That’s a tough one. Unless you are planning visitations with members to show them in person how you make a successful version of your dough, you will have to either show them photos or a video or explain precisely how you make the dough, including the exact way that you measure out the flour, the type/brand of flour you are using, the machine you are using to mix and knead the dough, and the exact steps and sequences you are using to prepare the dough. By varying any one of the above factors, you can materially alter the hydration of the flour and create a different “feel”.
If you weighed the flour and water that resulted in a successful result, that would at least allow one to precisely determine the hydration of the dough, but it would also mean that you and the members would both have to have scales. Even with a scale, you would still have to provide most of the above information. I do this as a matter of routine in my posts even when I have posted precise dough formulations based on weights and even when I have posted photos. To the extent that you can successfully explain your processes, the exact hydration percent doesn’t have to be known in order for another member to be able to replicate your results. But, without a high level of detail, there is no frame of reference. It might help if other members posted photos of their doughs made following your instructions so that "Dr. Jerry" can attempt a diagnosis. However, that might take a few visits with Dr. Jerry.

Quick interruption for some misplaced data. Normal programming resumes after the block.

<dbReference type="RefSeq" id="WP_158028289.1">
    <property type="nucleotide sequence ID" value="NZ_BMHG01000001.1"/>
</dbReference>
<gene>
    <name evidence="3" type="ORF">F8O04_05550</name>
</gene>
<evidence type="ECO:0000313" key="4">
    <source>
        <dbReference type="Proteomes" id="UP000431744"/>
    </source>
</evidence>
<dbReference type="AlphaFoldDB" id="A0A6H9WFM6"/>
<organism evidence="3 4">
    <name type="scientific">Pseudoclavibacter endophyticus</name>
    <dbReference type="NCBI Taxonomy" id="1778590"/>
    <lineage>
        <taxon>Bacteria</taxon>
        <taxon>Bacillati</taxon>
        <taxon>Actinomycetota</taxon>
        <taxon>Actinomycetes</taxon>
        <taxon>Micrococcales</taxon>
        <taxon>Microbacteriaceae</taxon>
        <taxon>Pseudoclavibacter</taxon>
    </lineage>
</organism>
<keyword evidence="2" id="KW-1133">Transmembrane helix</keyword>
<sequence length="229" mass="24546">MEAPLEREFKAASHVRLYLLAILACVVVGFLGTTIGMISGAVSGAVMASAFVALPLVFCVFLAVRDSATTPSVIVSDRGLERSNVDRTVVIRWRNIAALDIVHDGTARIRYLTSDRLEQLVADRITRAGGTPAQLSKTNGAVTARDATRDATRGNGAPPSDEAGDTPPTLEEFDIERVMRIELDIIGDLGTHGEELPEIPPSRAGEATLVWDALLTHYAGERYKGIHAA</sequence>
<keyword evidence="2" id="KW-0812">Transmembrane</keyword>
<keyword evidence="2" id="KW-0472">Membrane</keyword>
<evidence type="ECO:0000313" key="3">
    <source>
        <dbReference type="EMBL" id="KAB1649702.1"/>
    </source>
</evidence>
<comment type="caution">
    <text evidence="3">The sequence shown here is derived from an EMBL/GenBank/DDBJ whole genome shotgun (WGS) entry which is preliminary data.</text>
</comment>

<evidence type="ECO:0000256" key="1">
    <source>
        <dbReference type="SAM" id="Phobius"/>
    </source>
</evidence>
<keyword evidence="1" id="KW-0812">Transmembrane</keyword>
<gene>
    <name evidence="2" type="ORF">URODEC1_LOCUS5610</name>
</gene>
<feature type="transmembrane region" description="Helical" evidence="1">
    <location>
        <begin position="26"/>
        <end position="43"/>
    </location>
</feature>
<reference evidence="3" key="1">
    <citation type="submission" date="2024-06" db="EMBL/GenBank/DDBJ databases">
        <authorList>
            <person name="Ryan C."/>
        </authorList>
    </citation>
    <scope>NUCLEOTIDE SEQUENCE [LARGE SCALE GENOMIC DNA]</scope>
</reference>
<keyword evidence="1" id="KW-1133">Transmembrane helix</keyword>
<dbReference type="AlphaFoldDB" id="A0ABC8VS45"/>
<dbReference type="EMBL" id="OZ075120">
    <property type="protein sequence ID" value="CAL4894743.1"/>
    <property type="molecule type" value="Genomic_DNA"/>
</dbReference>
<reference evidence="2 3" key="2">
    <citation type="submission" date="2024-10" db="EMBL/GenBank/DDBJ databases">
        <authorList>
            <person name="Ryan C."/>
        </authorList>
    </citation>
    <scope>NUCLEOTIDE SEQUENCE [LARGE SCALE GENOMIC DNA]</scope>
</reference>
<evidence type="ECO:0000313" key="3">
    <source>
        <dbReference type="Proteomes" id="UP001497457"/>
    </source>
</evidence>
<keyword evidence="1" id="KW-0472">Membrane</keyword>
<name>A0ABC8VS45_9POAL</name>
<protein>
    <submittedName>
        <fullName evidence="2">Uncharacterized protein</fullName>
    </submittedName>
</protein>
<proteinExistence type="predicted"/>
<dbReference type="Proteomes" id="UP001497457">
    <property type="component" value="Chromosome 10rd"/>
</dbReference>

There is only one place that I am aware of online that has attempted to show different degrees of hydration of flour. It is at http://www.sourdoughhome.com/hydration2.html
. I don’t know if that will help anyone, but it at least tries to deal with the issue of hydration when volume measurements are used with different types and brands of flours.